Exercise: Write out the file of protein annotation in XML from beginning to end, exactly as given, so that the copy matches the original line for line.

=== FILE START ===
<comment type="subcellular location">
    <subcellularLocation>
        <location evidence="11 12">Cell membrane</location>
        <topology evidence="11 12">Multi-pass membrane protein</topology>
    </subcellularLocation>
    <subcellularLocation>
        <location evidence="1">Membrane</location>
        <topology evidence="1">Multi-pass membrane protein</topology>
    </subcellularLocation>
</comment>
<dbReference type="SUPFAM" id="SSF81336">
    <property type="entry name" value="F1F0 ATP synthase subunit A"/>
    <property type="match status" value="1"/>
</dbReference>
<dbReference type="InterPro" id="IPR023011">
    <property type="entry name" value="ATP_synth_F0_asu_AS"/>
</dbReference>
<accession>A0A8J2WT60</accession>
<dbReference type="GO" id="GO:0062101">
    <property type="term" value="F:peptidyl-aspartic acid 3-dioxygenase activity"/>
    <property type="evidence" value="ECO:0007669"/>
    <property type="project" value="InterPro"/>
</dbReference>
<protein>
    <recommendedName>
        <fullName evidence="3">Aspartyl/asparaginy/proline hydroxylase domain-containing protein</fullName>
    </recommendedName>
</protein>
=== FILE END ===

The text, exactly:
<comment type="subcellular location">
    <subcellularLocation>
        <location evidence="11 12">Cell membrane</location>
        <topology evidence="11 12">Multi-pass membrane protein</topology>
    </subcellularLocation>
    <subcellularLocation>
        <location evidence="1">Membrane</location>
        <topology evidence="1">Multi-pass membrane protein</topology>
    </subcellularLocation>
</comment>
<dbReference type="SUPFAM" id="SSF81336">
    <property type="entry name" value="F1F0 ATP synthase subunit A"/>
    <property type="match status" value="1"/>
</dbReference>
<dbReference type="InterPro" id="IPR023011">
    <property type="entry name" value="ATP_synth_F0_asu_AS"/>
</dbReference>
<accession>A0A8J2WT60</accession>
<dbReference type="GO" id="GO:0062101">
    <property type="term" value="F:peptidyl-aspartic acid 3-dioxygenase activity"/>
    <property type="evidence" value="ECO:0007669"/>
    <property type="project" value="InterPro"/>
</dbReference>
<protein>
    <recommendedName>
        <fullName evidence="3">Aspartyl/asparaginy/proline hydroxylase domain-containing protein</fullName>
    </recommendedName>
</protein>